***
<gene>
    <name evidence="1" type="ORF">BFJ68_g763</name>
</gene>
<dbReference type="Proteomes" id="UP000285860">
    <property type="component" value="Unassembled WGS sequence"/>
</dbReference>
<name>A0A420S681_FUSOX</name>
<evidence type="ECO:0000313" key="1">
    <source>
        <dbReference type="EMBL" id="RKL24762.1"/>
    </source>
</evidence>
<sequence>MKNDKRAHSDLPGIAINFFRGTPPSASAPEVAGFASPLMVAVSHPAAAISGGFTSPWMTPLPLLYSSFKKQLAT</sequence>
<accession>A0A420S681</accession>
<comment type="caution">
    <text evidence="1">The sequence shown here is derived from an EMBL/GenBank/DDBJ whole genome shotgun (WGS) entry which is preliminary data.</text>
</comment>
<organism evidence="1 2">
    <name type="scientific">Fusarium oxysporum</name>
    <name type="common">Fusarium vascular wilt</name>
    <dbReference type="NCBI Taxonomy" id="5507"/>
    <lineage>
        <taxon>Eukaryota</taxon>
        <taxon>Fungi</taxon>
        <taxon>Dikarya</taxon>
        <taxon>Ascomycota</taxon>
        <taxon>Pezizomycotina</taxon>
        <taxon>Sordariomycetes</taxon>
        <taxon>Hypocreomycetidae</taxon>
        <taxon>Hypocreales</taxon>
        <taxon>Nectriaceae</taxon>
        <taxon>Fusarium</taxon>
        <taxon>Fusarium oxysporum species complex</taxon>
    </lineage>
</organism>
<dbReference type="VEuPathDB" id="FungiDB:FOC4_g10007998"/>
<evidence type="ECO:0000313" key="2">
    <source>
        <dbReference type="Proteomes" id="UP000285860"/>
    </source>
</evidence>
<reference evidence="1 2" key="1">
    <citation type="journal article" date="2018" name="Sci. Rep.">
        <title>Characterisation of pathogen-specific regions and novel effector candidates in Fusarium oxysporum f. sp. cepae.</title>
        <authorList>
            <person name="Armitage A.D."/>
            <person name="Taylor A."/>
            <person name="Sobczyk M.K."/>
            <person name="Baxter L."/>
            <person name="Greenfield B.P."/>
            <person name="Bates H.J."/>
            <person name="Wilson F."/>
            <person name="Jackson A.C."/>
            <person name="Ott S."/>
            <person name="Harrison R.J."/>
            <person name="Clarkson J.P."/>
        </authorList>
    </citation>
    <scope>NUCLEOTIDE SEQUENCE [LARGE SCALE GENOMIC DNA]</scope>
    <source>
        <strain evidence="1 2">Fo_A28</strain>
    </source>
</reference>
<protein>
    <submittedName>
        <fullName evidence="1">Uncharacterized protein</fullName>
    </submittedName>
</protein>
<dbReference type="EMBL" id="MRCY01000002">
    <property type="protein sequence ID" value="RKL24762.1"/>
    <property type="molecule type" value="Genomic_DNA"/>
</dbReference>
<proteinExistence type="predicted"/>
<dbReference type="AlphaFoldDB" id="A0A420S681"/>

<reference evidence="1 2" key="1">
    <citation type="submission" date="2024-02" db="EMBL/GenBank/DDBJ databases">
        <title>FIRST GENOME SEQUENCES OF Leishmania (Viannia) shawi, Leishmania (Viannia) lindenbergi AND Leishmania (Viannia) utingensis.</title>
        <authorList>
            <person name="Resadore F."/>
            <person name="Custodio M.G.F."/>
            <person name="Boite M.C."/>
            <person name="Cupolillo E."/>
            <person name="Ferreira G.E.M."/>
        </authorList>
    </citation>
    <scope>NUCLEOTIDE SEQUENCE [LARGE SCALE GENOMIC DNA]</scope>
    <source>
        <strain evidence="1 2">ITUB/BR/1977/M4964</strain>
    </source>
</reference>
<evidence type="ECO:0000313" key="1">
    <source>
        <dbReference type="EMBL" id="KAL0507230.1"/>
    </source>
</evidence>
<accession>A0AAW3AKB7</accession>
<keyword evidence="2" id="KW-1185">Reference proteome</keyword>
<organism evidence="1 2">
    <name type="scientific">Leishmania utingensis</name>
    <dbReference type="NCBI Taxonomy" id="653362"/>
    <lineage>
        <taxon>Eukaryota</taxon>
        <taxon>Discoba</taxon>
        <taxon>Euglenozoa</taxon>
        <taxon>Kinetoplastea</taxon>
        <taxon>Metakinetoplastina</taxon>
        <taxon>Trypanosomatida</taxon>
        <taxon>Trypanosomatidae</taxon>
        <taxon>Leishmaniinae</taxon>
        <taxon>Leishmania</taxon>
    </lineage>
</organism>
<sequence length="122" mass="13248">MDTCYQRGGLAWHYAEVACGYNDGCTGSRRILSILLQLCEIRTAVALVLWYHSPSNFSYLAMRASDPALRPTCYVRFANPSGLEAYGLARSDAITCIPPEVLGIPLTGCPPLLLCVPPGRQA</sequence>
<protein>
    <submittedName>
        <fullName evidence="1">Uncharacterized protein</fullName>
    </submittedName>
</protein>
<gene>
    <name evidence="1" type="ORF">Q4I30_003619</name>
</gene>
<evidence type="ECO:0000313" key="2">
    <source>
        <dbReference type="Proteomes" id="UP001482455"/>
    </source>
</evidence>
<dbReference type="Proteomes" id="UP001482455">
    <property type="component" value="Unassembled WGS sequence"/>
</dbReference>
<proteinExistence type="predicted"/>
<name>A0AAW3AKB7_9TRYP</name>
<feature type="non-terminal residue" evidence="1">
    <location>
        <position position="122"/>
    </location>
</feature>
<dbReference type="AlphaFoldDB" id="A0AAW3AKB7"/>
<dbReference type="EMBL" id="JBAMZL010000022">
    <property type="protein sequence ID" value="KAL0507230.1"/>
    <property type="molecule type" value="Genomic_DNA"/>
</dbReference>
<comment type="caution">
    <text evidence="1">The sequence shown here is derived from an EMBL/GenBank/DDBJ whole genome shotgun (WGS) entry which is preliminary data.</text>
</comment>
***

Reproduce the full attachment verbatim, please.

<gene>
    <name evidence="1" type="ORF">BFJ68_g763</name>
</gene>
<dbReference type="Proteomes" id="UP000285860">
    <property type="component" value="Unassembled WGS sequence"/>
</dbReference>
<name>A0A420S681_FUSOX</name>
<evidence type="ECO:0000313" key="1">
    <source>
        <dbReference type="EMBL" id="RKL24762.1"/>
    </source>
</evidence>
<sequence>MKNDKRAHSDLPGIAINFFRGTPPSASAPEVAGFASPLMVAVSHPAAAISGGFTSPWMTPLPLLYSSFKKQLAT</sequence>
<accession>A0A420S681</accession>
<comment type="caution">
    <text evidence="1">The sequence shown here is derived from an EMBL/GenBank/DDBJ whole genome shotgun (WGS) entry which is preliminary data.</text>
</comment>
<organism evidence="1 2">
    <name type="scientific">Fusarium oxysporum</name>
    <name type="common">Fusarium vascular wilt</name>
    <dbReference type="NCBI Taxonomy" id="5507"/>
    <lineage>
        <taxon>Eukaryota</taxon>
        <taxon>Fungi</taxon>
        <taxon>Dikarya</taxon>
        <taxon>Ascomycota</taxon>
        <taxon>Pezizomycotina</taxon>
        <taxon>Sordariomycetes</taxon>
        <taxon>Hypocreomycetidae</taxon>
        <taxon>Hypocreales</taxon>
        <taxon>Nectriaceae</taxon>
        <taxon>Fusarium</taxon>
        <taxon>Fusarium oxysporum species complex</taxon>
    </lineage>
</organism>
<dbReference type="VEuPathDB" id="FungiDB:FOC4_g10007998"/>
<evidence type="ECO:0000313" key="2">
    <source>
        <dbReference type="Proteomes" id="UP000285860"/>
    </source>
</evidence>
<reference evidence="1 2" key="1">
    <citation type="journal article" date="2018" name="Sci. Rep.">
        <title>Characterisation of pathogen-specific regions and novel effector candidates in Fusarium oxysporum f. sp. cepae.</title>
        <authorList>
            <person name="Armitage A.D."/>
            <person name="Taylor A."/>
            <person name="Sobczyk M.K."/>
            <person name="Baxter L."/>
            <person name="Greenfield B.P."/>
            <person name="Bates H.J."/>
            <person name="Wilson F."/>
            <person name="Jackson A.C."/>
            <person name="Ott S."/>
            <person name="Harrison R.J."/>
            <person name="Clarkson J.P."/>
        </authorList>
    </citation>
    <scope>NUCLEOTIDE SEQUENCE [LARGE SCALE GENOMIC DNA]</scope>
    <source>
        <strain evidence="1 2">Fo_A28</strain>
    </source>
</reference>
<protein>
    <submittedName>
        <fullName evidence="1">Uncharacterized protein</fullName>
    </submittedName>
</protein>
<dbReference type="EMBL" id="MRCY01000002">
    <property type="protein sequence ID" value="RKL24762.1"/>
    <property type="molecule type" value="Genomic_DNA"/>
</dbReference>
<proteinExistence type="predicted"/>
<dbReference type="AlphaFoldDB" id="A0A420S681"/>

<reference evidence="1 2" key="1">
    <citation type="submission" date="2024-02" db="EMBL/GenBank/DDBJ databases">
        <title>FIRST GENOME SEQUENCES OF Leishmania (Viannia) shawi, Leishmania (Viannia) lindenbergi AND Leishmania (Viannia) utingensis.</title>
        <authorList>
            <person name="Resadore F."/>
            <person name="Custodio M.G.F."/>
            <person name="Boite M.C."/>
            <person name="Cupolillo E."/>
            <person name="Ferreira G.E.M."/>
        </authorList>
    </citation>
    <scope>NUCLEOTIDE SEQUENCE [LARGE SCALE GENOMIC DNA]</scope>
    <source>
        <strain evidence="1 2">ITUB/BR/1977/M4964</strain>
    </source>
</reference>
<evidence type="ECO:0000313" key="1">
    <source>
        <dbReference type="EMBL" id="KAL0507230.1"/>
    </source>
</evidence>
<accession>A0AAW3AKB7</accession>
<keyword evidence="2" id="KW-1185">Reference proteome</keyword>
<organism evidence="1 2">
    <name type="scientific">Leishmania utingensis</name>
    <dbReference type="NCBI Taxonomy" id="653362"/>
    <lineage>
        <taxon>Eukaryota</taxon>
        <taxon>Discoba</taxon>
        <taxon>Euglenozoa</taxon>
        <taxon>Kinetoplastea</taxon>
        <taxon>Metakinetoplastina</taxon>
        <taxon>Trypanosomatida</taxon>
        <taxon>Trypanosomatidae</taxon>
        <taxon>Leishmaniinae</taxon>
        <taxon>Leishmania</taxon>
    </lineage>
</organism>
<sequence length="122" mass="13248">MDTCYQRGGLAWHYAEVACGYNDGCTGSRRILSILLQLCEIRTAVALVLWYHSPSNFSYLAMRASDPALRPTCYVRFANPSGLEAYGLARSDAITCIPPEVLGIPLTGCPPLLLCVPPGRQA</sequence>
<protein>
    <submittedName>
        <fullName evidence="1">Uncharacterized protein</fullName>
    </submittedName>
</protein>
<gene>
    <name evidence="1" type="ORF">Q4I30_003619</name>
</gene>
<evidence type="ECO:0000313" key="2">
    <source>
        <dbReference type="Proteomes" id="UP001482455"/>
    </source>
</evidence>
<dbReference type="Proteomes" id="UP001482455">
    <property type="component" value="Unassembled WGS sequence"/>
</dbReference>
<proteinExistence type="predicted"/>
<name>A0AAW3AKB7_9TRYP</name>
<feature type="non-terminal residue" evidence="1">
    <location>
        <position position="122"/>
    </location>
</feature>
<dbReference type="AlphaFoldDB" id="A0AAW3AKB7"/>
<dbReference type="EMBL" id="JBAMZL010000022">
    <property type="protein sequence ID" value="KAL0507230.1"/>
    <property type="molecule type" value="Genomic_DNA"/>
</dbReference>
<comment type="caution">
    <text evidence="1">The sequence shown here is derived from an EMBL/GenBank/DDBJ whole genome shotgun (WGS) entry which is preliminary data.</text>
</comment>